In high school, I was the president of the board of directors of a credit union. The credit union was a student project backed by a local CU that was intended to teach us about the cooperative movement, and banking. I’m not sure how long it lasted after I left, it was still there when I graduated. Ironically, I went on to work at a bank all through my university and college, so I like to think that I know a thing or two about what credit unions are all about.
My high school credit union was an experiment by the school to introduce volunteer students to banking, but its secondary purpose was to instill some of the concepts of the whole cooperative movement.
I’m sure I don’t need to tell you, but credit unions are more about community, more about fostering and nurturing membership than the bottom line profits, or making a ton of money for some select few. They’re more about being the local financial institution that people remember from small towns, where everyone knows your name. Like the sitcom Cheers, but in FI form.
This is a value proposition which appeals particularly to older folks, who grew up with more of a sense of community; people who tend to be a little more rural than ‘big city’, and it also naturally appeals to the older generation’s female demographic, being the more motherly and grandmotherly types.
What I’m getting at is, demographically, credit unions members tend to skew on the older side. They also tend to skew female. They also tend to be more rural, and are more likely to own their own homes.
It doesn’t take more than a cursory Google search to confirm that attracting the next generation of members is something that is a top priority for every credit union, with or without a referral program.
We’re talking about millenials; not necessarily high-school students or first time bank accounts. Those are great things, but the people you’re most after are the ones that are in or are soon entering the phases of their lives where they are going to lean heavily on Credit Union/Financial services. They’re going to be buying homes, or starting families.
Another thing that I like to think I know a thing or two about is being a millennial.
Either way, I’m pretty confused that all of this talk about “millennials and how to attract them” are being written by analysts in their 50s mining data about what songs I’m buying on iTunes. Sure, there’s value there. As a data scientist myself, I get it.
But let’s talk about me for a second, as a single representative of the millennial ‘species’:
You know who I trust about financial advice, or which financial institution I should deal with? My Mom. Yup, I’m a man in my early 30s, who used to work for a bank, and I still call Mom for advice.
You know what else I like? Contrary (or perhaps, in addition) to all of the ‘Millennials like to serve themselves, and they don’t like human contact, and prefer to do things online’ sentiment, I actually want to talk to an expert that I know and trust, that I’ve met before, that I could reach across the table and touch.
There is also a huge movement among millenials to be environmentally conscious, eat, shop, and live locally and sustainably. There is a growing sense or desire for community, even if it’s not a community in the traditional geographic sense, and a growing distaste for soaring bank profits, financial funny business, and soaring bank fees.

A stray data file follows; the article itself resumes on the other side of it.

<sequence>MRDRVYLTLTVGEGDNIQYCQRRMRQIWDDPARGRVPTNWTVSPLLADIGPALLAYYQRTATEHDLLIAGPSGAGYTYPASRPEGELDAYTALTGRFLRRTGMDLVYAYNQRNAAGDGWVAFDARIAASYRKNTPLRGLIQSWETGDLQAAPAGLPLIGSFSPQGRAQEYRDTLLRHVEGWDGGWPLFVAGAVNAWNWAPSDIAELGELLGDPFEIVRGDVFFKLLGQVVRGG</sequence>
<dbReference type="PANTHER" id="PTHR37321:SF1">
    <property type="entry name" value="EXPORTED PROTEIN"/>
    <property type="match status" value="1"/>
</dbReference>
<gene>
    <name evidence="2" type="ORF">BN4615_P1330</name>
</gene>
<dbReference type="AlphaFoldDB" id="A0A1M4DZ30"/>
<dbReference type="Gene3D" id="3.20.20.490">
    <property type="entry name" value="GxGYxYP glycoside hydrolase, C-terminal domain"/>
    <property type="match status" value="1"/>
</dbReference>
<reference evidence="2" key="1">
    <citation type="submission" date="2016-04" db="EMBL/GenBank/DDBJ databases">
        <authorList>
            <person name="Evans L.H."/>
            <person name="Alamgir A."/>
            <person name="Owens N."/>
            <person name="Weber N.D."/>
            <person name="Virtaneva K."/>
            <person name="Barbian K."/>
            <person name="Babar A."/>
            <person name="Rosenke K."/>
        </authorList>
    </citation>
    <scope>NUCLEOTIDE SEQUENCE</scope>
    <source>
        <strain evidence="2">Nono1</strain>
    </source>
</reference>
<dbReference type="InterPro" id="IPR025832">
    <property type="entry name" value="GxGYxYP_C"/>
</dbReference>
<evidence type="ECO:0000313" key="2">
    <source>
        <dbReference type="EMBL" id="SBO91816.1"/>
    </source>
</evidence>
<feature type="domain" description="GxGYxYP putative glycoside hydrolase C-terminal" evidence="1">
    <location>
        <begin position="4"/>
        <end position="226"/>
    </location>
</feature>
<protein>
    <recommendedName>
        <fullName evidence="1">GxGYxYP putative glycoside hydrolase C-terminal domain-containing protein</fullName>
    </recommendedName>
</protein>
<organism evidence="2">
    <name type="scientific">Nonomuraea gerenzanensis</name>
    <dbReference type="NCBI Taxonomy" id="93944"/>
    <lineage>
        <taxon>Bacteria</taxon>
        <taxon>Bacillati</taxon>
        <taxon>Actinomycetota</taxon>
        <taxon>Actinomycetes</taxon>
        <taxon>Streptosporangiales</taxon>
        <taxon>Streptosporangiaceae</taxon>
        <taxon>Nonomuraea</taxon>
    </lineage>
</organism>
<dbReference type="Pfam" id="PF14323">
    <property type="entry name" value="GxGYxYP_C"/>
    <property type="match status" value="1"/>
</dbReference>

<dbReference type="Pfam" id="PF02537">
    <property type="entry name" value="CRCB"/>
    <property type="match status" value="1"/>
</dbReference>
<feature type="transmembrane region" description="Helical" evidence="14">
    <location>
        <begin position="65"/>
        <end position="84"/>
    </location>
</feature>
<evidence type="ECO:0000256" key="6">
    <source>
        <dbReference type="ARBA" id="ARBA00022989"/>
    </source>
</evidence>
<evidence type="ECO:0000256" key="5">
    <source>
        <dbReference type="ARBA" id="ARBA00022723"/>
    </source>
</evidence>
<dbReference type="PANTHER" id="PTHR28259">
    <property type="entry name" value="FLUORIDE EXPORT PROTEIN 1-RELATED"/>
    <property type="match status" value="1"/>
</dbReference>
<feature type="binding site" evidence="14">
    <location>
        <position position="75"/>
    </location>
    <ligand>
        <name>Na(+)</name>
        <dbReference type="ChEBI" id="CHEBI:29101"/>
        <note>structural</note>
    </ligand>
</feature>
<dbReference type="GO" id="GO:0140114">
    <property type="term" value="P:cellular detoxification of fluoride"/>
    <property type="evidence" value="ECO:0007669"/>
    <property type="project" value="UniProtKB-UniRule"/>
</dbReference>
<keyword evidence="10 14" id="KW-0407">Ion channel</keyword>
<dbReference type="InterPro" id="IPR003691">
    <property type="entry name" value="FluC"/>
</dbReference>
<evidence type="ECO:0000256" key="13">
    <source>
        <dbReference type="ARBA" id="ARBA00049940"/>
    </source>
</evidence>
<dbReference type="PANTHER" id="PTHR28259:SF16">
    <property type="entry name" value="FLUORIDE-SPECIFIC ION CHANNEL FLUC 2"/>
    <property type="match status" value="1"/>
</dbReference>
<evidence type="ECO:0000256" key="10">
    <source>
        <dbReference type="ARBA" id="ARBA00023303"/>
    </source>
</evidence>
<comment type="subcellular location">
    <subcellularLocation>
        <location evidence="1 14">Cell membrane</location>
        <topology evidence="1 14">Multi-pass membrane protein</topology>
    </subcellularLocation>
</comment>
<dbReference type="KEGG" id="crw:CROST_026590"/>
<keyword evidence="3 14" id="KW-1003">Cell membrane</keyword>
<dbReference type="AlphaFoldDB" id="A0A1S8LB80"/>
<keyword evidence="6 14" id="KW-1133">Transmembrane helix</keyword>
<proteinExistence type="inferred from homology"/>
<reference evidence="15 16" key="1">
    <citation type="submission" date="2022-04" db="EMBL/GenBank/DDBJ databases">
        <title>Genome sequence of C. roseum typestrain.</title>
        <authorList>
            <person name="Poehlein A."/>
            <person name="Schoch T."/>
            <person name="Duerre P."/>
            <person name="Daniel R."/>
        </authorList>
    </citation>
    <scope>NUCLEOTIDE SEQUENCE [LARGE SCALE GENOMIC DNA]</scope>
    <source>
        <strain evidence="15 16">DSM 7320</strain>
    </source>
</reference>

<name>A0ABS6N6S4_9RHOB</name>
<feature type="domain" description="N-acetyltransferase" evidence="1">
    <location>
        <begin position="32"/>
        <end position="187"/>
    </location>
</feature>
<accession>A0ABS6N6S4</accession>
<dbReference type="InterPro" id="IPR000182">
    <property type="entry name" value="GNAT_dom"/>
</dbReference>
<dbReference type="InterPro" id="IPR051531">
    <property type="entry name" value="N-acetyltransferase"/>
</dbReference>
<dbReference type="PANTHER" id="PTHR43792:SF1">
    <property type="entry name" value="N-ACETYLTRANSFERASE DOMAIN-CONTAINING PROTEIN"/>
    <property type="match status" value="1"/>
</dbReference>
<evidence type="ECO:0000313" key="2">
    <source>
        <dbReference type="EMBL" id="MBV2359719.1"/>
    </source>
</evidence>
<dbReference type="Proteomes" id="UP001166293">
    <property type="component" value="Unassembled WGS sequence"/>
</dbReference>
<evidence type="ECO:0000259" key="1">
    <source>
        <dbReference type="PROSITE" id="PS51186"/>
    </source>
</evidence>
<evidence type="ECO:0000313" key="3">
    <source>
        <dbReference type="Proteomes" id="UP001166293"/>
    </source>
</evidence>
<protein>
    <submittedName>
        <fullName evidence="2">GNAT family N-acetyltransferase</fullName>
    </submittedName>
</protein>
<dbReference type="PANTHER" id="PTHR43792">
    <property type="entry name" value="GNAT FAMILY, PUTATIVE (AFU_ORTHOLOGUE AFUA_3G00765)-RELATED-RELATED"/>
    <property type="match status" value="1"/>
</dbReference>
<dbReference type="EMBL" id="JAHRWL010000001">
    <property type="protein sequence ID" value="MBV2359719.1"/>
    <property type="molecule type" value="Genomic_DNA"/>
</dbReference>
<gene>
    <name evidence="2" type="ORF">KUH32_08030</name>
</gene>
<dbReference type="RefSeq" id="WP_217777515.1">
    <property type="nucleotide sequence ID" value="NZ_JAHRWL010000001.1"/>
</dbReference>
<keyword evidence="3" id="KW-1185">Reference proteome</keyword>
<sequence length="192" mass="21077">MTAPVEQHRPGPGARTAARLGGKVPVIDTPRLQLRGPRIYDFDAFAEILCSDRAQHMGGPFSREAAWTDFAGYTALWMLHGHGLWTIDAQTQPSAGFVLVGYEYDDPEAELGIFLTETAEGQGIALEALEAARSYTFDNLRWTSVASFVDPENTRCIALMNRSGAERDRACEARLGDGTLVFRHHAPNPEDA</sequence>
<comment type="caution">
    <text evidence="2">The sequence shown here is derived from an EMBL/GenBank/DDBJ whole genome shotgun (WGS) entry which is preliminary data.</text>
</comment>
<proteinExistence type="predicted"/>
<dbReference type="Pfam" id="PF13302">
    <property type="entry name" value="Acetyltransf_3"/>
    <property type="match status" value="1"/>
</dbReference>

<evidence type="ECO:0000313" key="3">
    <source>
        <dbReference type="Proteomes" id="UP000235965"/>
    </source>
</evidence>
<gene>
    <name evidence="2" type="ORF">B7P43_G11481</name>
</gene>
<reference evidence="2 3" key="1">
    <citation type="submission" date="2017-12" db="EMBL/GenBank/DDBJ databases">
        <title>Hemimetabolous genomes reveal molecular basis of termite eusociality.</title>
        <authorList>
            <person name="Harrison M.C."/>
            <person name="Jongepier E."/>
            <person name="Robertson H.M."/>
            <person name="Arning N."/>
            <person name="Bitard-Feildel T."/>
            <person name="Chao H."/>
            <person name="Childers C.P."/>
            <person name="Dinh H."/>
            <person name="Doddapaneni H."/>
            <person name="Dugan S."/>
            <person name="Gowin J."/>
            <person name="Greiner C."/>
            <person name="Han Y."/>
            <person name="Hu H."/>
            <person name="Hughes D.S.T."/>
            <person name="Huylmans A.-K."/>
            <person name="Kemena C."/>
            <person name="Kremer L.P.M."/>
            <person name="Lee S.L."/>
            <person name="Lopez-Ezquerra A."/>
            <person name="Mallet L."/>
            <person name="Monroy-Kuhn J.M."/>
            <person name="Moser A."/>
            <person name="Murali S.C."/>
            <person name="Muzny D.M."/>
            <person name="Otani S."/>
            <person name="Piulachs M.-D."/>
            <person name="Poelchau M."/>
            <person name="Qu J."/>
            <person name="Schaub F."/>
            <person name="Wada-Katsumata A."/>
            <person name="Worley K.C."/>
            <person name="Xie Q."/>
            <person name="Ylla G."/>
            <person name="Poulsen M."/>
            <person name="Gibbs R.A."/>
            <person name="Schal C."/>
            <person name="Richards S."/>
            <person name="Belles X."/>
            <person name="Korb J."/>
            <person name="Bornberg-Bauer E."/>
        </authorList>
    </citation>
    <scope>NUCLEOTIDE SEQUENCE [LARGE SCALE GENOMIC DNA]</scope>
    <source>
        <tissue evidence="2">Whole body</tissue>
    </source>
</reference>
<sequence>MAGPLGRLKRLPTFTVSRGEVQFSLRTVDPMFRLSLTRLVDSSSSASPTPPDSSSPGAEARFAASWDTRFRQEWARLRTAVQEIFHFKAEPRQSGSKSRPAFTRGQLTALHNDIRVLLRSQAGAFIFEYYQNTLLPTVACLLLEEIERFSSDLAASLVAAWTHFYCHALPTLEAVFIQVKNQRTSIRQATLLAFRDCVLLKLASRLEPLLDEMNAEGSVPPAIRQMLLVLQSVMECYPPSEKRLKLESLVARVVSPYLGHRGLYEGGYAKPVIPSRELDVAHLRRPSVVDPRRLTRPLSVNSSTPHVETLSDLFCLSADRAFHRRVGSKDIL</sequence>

Nobody delivers personalized service like a Credit Union.
When it comes to financial institutions, people trust the opinions of people who have been there before, and know what to do because they had a positive experience, or a negative one. They’re your existing members!
One Credit Union customer who shared some demographic data with us was thrilled to learn that the ‘typical member’ a Credit Union referral program brings in tends to be ten or more years younger than their typical existing members.
There are a couple of things to infer regarding Credit Union member referral programs:
- Your existing older customer base is dispensing advice and recommendations to the next generation of credit union members
- The younger members are responding in greater numbers
But if people are already joining credit unions because of referrals, why do you need a credit union referral program?
It’s true, people are being referred to your credit union by your existing members every day. A credit union member referral program formalizes the practice of thanking your members for bringing in new members, fostering a sense of community. It ensures fairness and consistency from branch to branch by codifying and standardizing referral rewards, and rules. In addition, referrals begin to become a measurable thing. You can start to look at who is referring, and who is being (successfully) referred. You can formalize the conversation with your members about how they can refer friends and family, and what’s in it for them.
A recent study found that the bulk of banks and credit unions allocate between 30% and 50% of their marketing budgets to acquiring new customers/members. A referral program can be a low-cost, valuable tool as a part of your overall customer acquisition strategy – allowing you to track referrals and thank your members for recommending you.
A referral program is also an invaluable source of additional information that you can use to help your targeted marketing efforts. It can help you understand what a referrer ‘looks like’ so you can go out and find more in your member base.
Referrals are an excellent and effective way to reach out into a growing demographic, one that every Credit Union wants to get their cooperative hands on… millennials, like me.